It might be easy to dismiss this perception as paranoia, but there is actually a large body of data to support the contention of a media blackout of the Sanders campaign. has done a rather thorough job of reviewing the available data in the text from closed captioned television shows. By analyzing the television coverage of this race for media mentions of candidate names they can determine who is getting the most mentions on TV. But that is just the start. analyzed the correspondence between media mentions and searches on Google. Here are some of the numbers as raw data:

Candidate                               Google Searches                              Mainstream Press Mentions
                                               (Jun-Present)                                    (Jun-Present)

Clinton                                         9,235,231                                            87,737
Sanders                                     21,536,032                                           29,525

To put the numbers differently, Hilary Clinton is getting 10 times the media mentions per Google search that Sanders is getting. Even Trump is getting 5 times the media mentions per Google search than Sanders is getting. Hilary tops them all.

The major media have researchers who can crunch these numbers and come up with the same results. If the major media is looking to generate ratings, they could use this analysis to air stories that correspond to the interest that people are showing by their searches on Google. Better ratings means more revenue. Apparently, higher ratings aren't that important this election cycle.

3. The myth of inevitability propounded by the media. Story after story I see in the major media talks about the early victories of Clinton in the primaries as if that's it. Sanders might as well pack it in and go home. They point to the delegate count and say, "Look, Clinton has 1121 delegates and Sanders only has 479 (as of tonight). Maybe he should call it quits."

But those numbers stand only if you include the superdelegates, you know, the most undemocratic feature of the Democratic Party. Hilary has 458 pledged superdelegates and Sanders has only 22. The superdelegates don't really count until they actually vote at the convention in July anyway. Take out the superdelegates and the path to the nomination is not so daunting. The total delegates won in the primaries by Clinton and Sanders (as of tonight) are 651 and 454, respectively. That means that Clinton's lead consists of 195 delegates out of a total of 4763.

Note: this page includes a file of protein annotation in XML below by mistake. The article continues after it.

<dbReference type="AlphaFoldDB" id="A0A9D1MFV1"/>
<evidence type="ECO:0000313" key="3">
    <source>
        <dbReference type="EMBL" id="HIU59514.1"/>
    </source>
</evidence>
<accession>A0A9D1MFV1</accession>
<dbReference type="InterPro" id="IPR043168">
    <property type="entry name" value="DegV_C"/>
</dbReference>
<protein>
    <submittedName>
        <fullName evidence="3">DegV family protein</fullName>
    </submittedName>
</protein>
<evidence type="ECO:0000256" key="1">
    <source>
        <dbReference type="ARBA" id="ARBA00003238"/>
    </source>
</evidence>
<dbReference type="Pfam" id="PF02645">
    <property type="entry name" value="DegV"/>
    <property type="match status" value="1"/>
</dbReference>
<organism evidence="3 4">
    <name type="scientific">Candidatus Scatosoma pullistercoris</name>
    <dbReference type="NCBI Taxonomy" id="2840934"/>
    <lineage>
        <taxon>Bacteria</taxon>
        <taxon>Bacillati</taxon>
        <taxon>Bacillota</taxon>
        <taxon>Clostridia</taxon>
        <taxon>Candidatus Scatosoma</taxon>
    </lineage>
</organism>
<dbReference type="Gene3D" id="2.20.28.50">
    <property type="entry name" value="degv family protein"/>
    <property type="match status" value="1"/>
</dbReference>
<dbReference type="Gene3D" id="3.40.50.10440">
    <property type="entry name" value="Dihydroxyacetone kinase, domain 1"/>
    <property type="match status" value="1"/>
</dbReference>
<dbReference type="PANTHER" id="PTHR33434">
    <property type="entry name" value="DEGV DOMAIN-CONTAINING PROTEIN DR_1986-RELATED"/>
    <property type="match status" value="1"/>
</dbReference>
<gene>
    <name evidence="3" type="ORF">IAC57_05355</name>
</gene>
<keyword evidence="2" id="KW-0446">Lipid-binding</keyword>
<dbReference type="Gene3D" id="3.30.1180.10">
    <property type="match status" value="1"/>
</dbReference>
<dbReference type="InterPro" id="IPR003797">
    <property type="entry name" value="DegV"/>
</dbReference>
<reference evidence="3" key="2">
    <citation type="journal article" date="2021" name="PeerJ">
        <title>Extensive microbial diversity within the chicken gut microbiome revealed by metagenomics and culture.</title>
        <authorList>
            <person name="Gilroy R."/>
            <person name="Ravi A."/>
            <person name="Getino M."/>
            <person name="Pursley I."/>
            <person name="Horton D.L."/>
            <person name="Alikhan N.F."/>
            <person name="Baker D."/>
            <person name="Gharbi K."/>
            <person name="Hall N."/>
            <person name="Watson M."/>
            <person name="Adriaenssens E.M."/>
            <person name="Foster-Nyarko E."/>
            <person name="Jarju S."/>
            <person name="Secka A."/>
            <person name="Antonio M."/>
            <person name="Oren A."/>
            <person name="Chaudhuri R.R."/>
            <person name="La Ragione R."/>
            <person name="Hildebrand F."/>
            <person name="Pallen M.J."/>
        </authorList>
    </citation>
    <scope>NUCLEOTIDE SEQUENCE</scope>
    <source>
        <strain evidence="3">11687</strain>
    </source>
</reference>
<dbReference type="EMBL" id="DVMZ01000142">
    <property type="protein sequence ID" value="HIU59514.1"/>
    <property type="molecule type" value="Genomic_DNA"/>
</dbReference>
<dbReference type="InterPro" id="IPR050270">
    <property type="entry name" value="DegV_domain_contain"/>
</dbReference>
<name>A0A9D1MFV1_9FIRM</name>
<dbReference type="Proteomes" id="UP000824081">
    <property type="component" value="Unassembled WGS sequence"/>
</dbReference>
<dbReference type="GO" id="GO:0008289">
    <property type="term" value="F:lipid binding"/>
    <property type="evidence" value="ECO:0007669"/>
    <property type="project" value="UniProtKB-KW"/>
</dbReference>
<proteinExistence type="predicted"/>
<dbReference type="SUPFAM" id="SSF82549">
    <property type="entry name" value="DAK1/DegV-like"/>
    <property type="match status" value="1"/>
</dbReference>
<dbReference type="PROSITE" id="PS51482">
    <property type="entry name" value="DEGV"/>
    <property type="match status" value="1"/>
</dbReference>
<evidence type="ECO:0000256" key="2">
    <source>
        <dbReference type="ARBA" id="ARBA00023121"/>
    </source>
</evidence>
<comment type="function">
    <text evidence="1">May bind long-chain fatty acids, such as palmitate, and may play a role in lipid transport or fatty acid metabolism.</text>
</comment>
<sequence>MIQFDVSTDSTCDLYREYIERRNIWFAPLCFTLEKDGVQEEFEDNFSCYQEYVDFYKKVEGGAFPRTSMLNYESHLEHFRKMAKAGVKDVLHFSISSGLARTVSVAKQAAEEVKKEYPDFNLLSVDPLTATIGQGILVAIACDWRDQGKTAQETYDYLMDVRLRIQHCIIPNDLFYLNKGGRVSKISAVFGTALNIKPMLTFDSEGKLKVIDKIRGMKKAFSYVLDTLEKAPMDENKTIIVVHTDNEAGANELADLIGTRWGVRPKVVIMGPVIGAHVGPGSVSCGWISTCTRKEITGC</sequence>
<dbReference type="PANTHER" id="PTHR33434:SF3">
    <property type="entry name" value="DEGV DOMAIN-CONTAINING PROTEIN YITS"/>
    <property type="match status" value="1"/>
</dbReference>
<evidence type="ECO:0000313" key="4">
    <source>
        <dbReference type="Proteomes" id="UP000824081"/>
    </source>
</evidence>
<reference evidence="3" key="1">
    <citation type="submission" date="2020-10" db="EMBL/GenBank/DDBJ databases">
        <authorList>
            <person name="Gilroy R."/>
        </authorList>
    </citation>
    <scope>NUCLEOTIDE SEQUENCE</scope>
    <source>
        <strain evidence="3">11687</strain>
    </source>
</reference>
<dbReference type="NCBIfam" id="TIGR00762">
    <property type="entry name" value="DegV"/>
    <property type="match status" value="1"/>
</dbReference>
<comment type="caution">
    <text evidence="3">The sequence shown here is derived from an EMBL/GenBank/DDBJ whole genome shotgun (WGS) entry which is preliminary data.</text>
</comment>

That lead is tiny compared to the total field of delegates and there are still 32 states to go. Yet, the mainstream media is almost breathless in their urgency to declare the winner. More than a few pundits have the galling arrogance to suggest that Sanders should "drop out" or "get in line" so that he'll get a shot at a post in a Clinton administration. Yeah, right.

These same pundits are conveniently omitting two facts. First, the superdelegates only make up 15% of the total delegates. But the other one, and this is the kicker, is that if the popular vote goes with Sanders so do the superdelegates. Say, isn't that what happened in 2008 for Obama? That was even after they pledged support to Clinton - once they saw the popular vote, they had to give weight to the that support from ordinary people like you and me, lest they alienate their base. God knows they don't want to do that.

But they would love to be able to do that without losing the general election. Really, they do. Check out this quote from the DNC chair, Debbie Wasserman Schultz (video on same interview here):
"Unpledged delegates exist really to make sure that party leaders and elected officials don't have to be in a position where they are running against grass-roots activists."
The purpose of the superdelegates, at least in her mind, is that they wouldn't want a grass roots activist to get in there and spoil the party. One other thing you might not know about Debbie Wasserman Schultz: she was co-chair of Hilary Clinton's 2008 presidential campaign.